As best seen in FIG. 1a, the entrance into each of the tubes 14, 14' defined by the bottom 18 of the pallet 10 optionally features a chamfered edge 20. Optional chamfered edge 20 aids in forklift tine entrance into the tubes 14, 14'. The entrance to a tube 14, 14' defined by the top 12 also may have a chamfered edge (not shown) to provide bilateral symmetry, such that the pallet 10 has no single functional top or bottom, but functions identically without regard for whether top 12 or bottom 18 is in contact with the floor or other supporting surface. The edges of the web 16 defining the entrance to a tube 14 or 14' may also be chamfered. Because the tubes 14, 14' are open at both ends, the pallet 10 is forklift features two-way accessibility. A "two-way" pallet thus is a pallet 10 which may be approached from either of two sides by a forklift or other lifting device.
A three-tube two-way pallet 22 is shown in FIG. 2. This embodiment of pallet 22 also has a flat top 24 and flat bottom 26. The tubes 14, 14', 14" are in adjacent parallel contact, each of the tubes having a top, a bottom, and two sides. The sides of adjacent tubes 14, 14' are integrally molded or, alternatively in the instance of separately extruded tubes, are permanently adhered together in flush contact to define a web stringer or member 28. The tops of the tubes 14, 14', 14" collectively define the top 24 of the pallet 22, and the bottoms of the tubes collectively define the bottom 26 of the pallet. The two most widely spaced sides of tubes define the sides 27, 27' of the pallet 22.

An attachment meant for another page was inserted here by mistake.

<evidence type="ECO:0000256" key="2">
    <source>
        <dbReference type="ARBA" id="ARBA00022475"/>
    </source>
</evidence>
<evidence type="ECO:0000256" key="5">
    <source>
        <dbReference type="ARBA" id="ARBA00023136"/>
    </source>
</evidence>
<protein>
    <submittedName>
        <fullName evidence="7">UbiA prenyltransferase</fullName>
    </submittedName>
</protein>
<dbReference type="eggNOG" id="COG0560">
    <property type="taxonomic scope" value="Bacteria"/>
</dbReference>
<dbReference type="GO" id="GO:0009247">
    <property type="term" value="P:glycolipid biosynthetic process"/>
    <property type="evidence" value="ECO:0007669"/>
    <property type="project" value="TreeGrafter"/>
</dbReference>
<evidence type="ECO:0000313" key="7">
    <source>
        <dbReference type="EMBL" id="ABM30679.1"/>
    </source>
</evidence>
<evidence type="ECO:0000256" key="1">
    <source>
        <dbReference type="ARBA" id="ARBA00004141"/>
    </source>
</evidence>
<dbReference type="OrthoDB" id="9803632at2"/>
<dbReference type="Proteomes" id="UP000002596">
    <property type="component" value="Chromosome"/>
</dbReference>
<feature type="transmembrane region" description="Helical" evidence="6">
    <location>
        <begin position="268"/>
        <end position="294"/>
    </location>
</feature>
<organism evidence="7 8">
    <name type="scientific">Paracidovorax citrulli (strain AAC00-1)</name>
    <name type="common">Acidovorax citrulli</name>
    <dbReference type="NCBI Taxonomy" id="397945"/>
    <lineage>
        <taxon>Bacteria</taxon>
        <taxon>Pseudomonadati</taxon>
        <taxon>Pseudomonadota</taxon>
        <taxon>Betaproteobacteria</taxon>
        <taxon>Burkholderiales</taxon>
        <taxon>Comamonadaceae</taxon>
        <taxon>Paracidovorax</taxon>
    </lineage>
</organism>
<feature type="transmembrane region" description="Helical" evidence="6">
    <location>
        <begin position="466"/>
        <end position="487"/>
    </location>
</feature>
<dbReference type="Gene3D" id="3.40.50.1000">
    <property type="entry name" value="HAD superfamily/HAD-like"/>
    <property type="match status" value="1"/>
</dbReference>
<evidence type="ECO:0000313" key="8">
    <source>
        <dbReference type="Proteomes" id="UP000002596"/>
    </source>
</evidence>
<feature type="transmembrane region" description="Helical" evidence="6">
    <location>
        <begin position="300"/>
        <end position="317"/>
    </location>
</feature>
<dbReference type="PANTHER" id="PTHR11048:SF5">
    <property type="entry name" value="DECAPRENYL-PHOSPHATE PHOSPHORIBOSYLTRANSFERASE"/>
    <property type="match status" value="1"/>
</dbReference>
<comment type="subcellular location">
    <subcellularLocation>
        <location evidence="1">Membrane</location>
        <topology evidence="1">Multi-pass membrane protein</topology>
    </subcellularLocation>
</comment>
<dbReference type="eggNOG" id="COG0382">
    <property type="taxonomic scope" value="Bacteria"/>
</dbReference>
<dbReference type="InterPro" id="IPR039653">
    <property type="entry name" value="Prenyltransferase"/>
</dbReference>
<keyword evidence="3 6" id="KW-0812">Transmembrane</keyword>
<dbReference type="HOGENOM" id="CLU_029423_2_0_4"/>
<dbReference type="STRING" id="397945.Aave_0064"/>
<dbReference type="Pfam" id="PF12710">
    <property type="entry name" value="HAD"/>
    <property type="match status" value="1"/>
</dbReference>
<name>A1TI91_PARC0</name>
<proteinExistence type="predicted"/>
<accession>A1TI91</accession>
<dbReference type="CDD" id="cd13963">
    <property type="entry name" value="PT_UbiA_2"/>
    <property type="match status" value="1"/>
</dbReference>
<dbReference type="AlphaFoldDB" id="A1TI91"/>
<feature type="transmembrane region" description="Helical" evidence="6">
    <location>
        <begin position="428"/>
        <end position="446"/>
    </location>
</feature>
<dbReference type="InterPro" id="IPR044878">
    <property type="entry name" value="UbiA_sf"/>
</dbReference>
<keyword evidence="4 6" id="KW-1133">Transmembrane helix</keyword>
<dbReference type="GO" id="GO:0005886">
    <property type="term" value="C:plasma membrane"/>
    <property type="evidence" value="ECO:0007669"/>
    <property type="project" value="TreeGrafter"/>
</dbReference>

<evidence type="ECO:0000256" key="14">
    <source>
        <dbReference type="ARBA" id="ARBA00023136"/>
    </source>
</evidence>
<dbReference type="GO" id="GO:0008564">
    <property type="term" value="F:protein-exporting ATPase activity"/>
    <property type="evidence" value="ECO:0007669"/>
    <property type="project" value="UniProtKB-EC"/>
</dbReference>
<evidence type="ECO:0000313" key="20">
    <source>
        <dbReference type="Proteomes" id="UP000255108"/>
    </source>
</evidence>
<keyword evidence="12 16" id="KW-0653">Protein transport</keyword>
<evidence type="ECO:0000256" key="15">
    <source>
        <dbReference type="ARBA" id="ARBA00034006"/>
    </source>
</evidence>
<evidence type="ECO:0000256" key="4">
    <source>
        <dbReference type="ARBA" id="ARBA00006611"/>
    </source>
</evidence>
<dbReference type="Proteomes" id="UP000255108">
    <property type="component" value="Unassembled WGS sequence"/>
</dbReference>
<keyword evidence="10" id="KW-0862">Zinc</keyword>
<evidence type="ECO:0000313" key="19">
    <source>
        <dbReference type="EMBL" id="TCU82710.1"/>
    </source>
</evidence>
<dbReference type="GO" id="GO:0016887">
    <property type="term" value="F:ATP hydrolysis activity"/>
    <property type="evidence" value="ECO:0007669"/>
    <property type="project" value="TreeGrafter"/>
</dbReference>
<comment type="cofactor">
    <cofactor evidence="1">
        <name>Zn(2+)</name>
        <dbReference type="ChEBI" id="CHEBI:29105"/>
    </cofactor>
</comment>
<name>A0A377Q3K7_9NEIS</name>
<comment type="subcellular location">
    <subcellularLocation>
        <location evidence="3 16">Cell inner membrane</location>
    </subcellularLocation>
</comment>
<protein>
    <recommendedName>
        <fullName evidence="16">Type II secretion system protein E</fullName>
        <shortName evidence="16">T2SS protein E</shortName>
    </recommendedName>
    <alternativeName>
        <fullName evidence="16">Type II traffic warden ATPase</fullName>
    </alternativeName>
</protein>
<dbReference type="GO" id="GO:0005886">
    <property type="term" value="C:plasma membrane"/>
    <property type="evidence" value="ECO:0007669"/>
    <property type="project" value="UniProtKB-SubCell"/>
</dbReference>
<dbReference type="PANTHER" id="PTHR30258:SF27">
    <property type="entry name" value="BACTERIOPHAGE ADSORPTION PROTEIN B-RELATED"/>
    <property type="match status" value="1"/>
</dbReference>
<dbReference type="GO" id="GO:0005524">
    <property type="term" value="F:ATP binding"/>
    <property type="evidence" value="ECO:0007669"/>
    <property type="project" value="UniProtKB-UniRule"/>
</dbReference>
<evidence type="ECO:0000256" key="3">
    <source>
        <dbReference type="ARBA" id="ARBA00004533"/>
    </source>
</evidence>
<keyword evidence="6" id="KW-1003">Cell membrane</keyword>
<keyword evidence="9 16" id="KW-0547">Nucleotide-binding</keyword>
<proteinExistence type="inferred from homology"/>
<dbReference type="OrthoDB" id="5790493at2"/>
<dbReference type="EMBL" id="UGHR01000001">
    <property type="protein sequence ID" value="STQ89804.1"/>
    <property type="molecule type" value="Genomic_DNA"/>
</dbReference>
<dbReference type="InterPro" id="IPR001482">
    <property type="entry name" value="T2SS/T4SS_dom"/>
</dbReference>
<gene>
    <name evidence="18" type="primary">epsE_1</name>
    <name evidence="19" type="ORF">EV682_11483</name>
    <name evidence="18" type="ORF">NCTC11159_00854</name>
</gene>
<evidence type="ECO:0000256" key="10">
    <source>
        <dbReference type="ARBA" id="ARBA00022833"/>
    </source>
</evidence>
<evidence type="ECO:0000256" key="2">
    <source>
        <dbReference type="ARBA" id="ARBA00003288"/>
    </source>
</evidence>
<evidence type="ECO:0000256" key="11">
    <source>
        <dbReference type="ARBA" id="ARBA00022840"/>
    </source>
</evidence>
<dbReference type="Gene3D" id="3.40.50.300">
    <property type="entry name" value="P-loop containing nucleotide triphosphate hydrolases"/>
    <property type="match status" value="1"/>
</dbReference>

Due to the additional web stringer 28, pallet 22 can carry a larger load than the pallet 10 of FIG. 1, assuming the pallet material, size and wall thicknesses are equal. Preferably but not necessarily, all the tubes 14, 14', 14' in this embodiment are of equal size. However, the tubes 14, 14', 14" should be symmetrical about the axis of the central tube 14'. This embodiment of pallet 22 has been fabricated of commingled recycled plastic and has been tested to carry 20,000 pounds static load.
Reference to FIG. 3 shows that a pallet 34 may include four tubes 44, 44', 44", 44'". Also the pallet 34 is a "four-way" pallet, which may be approached horizontally from any side to receive the tines of a fork lift or the like. In this embodiment, the pallet 34 has a notched bottom 38. As seen in FIG. 3, the pallet 34 is has a pair of channels 35, 35' or troughs molded or resected from the bottom 38 and running transversely from one side stringer 40 of the pallet to the other 40', perpendicular to the axes of the tubes 44-44'". The channels 35, 35' provide accessability to pallet moving equipment (e.g. forklift) in all four directions, as seen by the large cutouts visible on the side stringer 40 seen in FIG. 3, but also occur in the bottom 38 and all the web stringers 42, 42', 42". This embodiment has a higher load capacity than a two- or three-tube pallet if all other factors are equal. This embodiment of FIG. 3 is advantageously utilized for larger pattern pallets. When made from recycled plastic, the FIG. 3 embodiment has held up to 7,500 pounds in an edge-stacked rack without failure (FIG. 6).